Many visual and photographic times of light minimum of UW Vir observed by many amateurs have been compiled at Eclipsing Minimum Database and 4 timings are from Kreiner (1976). In order to analyze the changes in the orbital period of the system, the residuals of these timings are calculated with the following ephemesris:
These values are listed in Table 6 and presented graphically against epoch number in Fig. 8. During the calculation, timings with the same epoch have been averaged. Three times of light minimum 2442545.480, 2442545.489 and 2447192.566 with large deviations from the general O-C trend formed by other points in Fig. 8 were discarded and not used further in the discussion of the period variation.
As displayed in Fig. 8, the orbital period of the system is variable, and as in the cases of RX Hya and AC Tau, its variation is in a complex way. Since the general trend of the diagram may display a roughly parabolic distribution indicating a long-time increase in the orbital period, a second-order least-squares solution of the values leads to the following ephemeris:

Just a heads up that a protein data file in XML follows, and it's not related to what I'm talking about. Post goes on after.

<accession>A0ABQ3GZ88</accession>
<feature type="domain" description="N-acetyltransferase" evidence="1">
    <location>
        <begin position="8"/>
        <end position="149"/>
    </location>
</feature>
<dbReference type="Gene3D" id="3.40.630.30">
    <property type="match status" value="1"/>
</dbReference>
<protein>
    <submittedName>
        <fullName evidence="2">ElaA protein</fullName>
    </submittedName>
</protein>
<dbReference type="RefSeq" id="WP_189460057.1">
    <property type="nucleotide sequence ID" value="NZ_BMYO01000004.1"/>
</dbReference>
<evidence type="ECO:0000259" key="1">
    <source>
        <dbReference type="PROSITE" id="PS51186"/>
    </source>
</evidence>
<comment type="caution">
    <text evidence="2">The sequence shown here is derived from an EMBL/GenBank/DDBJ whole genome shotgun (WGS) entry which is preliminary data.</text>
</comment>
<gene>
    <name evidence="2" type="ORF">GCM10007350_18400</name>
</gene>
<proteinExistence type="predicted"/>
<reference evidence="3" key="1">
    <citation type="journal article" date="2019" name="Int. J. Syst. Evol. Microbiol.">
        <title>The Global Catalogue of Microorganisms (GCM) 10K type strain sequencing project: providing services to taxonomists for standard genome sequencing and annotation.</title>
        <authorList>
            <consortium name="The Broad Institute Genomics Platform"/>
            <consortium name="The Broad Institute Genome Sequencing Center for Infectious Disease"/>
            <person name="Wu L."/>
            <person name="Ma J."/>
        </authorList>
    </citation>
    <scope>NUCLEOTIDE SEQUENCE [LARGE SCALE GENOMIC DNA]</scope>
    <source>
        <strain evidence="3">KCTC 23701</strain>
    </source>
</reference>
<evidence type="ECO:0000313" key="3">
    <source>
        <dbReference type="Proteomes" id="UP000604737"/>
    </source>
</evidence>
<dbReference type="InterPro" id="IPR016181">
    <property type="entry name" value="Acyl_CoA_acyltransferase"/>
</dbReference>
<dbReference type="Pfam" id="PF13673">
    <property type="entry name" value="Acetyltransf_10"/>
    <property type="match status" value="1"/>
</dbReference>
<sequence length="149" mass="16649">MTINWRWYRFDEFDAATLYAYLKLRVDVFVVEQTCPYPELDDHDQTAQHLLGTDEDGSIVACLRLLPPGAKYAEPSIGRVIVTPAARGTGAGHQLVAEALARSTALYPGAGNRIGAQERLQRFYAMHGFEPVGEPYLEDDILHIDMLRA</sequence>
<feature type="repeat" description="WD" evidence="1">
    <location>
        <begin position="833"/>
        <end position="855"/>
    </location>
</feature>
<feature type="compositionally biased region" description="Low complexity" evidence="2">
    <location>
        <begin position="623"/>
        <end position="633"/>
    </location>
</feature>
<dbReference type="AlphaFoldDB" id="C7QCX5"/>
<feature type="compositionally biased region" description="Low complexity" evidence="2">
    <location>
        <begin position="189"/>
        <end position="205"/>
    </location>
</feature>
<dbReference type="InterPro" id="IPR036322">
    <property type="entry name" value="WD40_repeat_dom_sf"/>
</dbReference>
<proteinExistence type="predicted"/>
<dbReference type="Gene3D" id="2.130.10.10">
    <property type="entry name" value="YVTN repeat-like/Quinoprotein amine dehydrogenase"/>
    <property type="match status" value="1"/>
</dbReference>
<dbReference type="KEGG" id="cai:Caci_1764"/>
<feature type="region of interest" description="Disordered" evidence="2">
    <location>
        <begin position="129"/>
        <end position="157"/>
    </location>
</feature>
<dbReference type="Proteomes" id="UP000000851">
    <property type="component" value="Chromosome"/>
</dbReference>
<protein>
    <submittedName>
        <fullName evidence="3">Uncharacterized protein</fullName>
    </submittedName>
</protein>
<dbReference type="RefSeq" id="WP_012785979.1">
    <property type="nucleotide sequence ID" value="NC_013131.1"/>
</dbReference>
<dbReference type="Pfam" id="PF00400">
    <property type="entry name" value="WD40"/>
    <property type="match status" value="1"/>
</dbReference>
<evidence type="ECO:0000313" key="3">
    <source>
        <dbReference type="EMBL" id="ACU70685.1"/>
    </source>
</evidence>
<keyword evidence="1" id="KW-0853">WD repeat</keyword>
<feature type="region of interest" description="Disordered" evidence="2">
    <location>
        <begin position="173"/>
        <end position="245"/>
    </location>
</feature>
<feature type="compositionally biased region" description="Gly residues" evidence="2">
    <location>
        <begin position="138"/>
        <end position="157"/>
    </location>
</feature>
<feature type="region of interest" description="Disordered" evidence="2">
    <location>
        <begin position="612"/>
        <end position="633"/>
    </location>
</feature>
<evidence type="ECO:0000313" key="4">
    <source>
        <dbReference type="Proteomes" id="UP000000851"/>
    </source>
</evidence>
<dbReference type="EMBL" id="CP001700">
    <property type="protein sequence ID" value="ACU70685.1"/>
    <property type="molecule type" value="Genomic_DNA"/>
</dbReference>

With the coefficient of the square term, a continuous period increase of days/cycle days/year is obtained which is equivalent to a period increase of 14.9 s/century. As shown in Fig. 8, the secular increase only indicates the general trend of the diagram without describing any particular characteristics.
The residuals from the quadratic ephemeris (18) are also listed in Table 6 and displayed in Fig. 9. The values in Fig. 9 clearly show a cyclic oscillation. The circular orbit of UW Vir (Lucy & Sweeney 1980) indicates that the periodic oscillation of the residuals is not caused by apsidal motion. This kind of variation can be explained by the light time effect via the presence of a third body. The sine-like variation of the curve indicates that the third body is moving in a circular orbit. With the least-squares method, the following periodic ephemeris is obtained:
which can give a good description to the general trend of the values (solid line in Fig. 9). This ephemeris describes a periodic variation with a period of about T=45.9year and an amplitude of about .
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